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CURE FOR THE SUMMERTIME BLUES Published: 18th Nov 2013 - 0 Comments - Be the first, contribute now!

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Hooray, the sun’s back! However, if summer has got your classic all hot and bothered, here’s how to cool down

If there’s hot weather, and you see a classic brokendown by the roadside, then the chances are that it has overheated – along with its owner! But, this needn’t be the case because after all they didn’t boil over when they were new, did they, so it can only mean poor maintenance. Have a look at your kettle at home and you’ll be horrified at the limescale build up – and it’s the same for engines, over time. Happily, there’s a lot you can do to make your car’s cooling not just as good as new, but even better!


This is the key to reliability. Start with hoses; check they are okay,not ageing and bulging past their clips (which should also be in good order and preferably proper ‘Jubilee’ type affairs and not the nasty wire sort). Just because a hose looks okay, it doesn’t mean that it hasn’t collapsed internally, so remove and check if in doubt. Now, check the rad cap plus its spring and rubber seal – replace it the cap looks past it.

With the engine up to temp, remove the said cap (very carefully) and check that the water is circulating, indicating that the thermostat and water pump are okay; the latter should give a vigorous flow. If this isn’t the case (and it may also mean a blockage) consider replacing both.

An airlock, usually identified by poor heater performance, will also cause overheating. To check, remove the highest positioned heater hose and run the engine; water should gush out at an even rate, but if it stops, then that’s the air bubble causing all the trouble.

It is vital to drain and flush out the system every couple of years and ensure that the antifreeze is changed at the same time. Today’s brews are all-round protecting additives – lowering the icing temperature of water in the winter and raising the Centigrades when hot, to reduce the risk of boiling. Critically, anti-freeze contains a corrosion inhibitor to prevent furring up. Some enthusiasts run a 50 per cent mix of anti-freeze, and change it yearly, to keep trouble at bay; cheap insurance, it has to be said!

A good flush through the system with a hose at the same time, in conjunction with one of the numerous de-scaling additives that are widely available, is sensible. Remove the radiator and play a jet of water through the ‘honeycomb’ rad fins (both sides) to remove a build-up of debris, road muck, dead insects etc (the transverse-mounted rads on Minis suffer badly here).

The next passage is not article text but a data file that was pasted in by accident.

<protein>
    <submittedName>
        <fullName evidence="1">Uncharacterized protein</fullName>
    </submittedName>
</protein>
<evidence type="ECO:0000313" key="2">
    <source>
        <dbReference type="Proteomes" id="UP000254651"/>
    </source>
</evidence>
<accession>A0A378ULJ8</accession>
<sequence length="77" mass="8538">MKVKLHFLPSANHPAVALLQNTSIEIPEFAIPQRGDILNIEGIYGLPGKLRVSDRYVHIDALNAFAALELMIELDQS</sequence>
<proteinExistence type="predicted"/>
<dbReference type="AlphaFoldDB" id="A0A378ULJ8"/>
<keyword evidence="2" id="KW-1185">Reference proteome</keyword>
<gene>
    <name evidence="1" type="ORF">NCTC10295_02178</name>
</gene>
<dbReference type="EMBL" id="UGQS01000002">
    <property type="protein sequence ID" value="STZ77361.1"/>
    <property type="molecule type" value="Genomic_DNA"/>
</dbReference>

You’ll be amazed just how much rubbish accumulates!

Thermostats aren’t just an open and shut case; they are constantly operating and so can age and deteriorate. A new ‘stat can work wonders, and you can even change the operating temperature by fitting a ‘winter’ one, which opens at a higher temperature, and so makes the engine run hotter, if desired.

Incidentally, don’t be tempted to run without a ‘stat since, on some engines, it forms part of the circulation route and the lack of the ‘stat upsets the flow, leading to overheating.

Naturally, ensure the fan belt is in good condition and properly tensioned.

Finally, ensure your car’s engine is in good tune. An over weak fuel mixture and/or the ignition timing that’s ‘out’ all cause an engine to run hotter.


Why not make yours better than new with an uprated radiator, because it’s the heart of the system? We’re advocates of uprated rads, using larger, more efficient cores from the likes of Radtec and Aaron; we’ve been running a Radtec one for years in our Project Zephyr and never had a moment’s overheating trouble. Radtec, for example, offers two stages of upgrade: Stage One provides up to 25 per cent extra cooling while Stage Two offers 50 per cent.

An electric cooling fan is a wise mod because a standard engine-driven fan is a wasteful device, as it does little at low speeds when the air ram effect is minimal, yet screams blue murder at high revs when you least need it. Revotec has a full range of dedicated kits along with electronic fan controllers (go to for the majority of classics. If you’re a stickler for originality, have a look at overseas versions of your classic; in many cases they featured items such as larger cooling fans and radiators.

There’s a number of special pour-in coolant additives that claim to make normal water ‘wetter’ and so improve its efficiency, by giving superior surface contact between the coolant and metal surfaces.

At least 10 per cent gain is spoken of, plus it can be mixed with anti-freeze. However, in our view, such additives should be regarded as a little extra help, rather than a total solution to an overheating classic.

Why rely on water when there are better alternatives? Evans Waterless Coolants have a higher point than water and effectively eliminate overheating, boil over and after boil. As there’s no water, there’s no water pressure either to build up and, being waterless, there’s no corrosion and erosion worries for the internals, so is ideal for classics in storage – the product is being used by Beaulieu’s museum.

It’s not cheap, at £100 for a typical large engine, mind (and you’ll need to keep some extra for top ups) but lasts a lifetime. We’re running some in a Jaguar E-type and will report on its progress. The idea is not new, as we have previously run a Vauxhall Viva using a much earlier product from the 1960s called Forlife (from United Lubricants of London) and can certainly vouch for the excellent state in which it kept the waterways.

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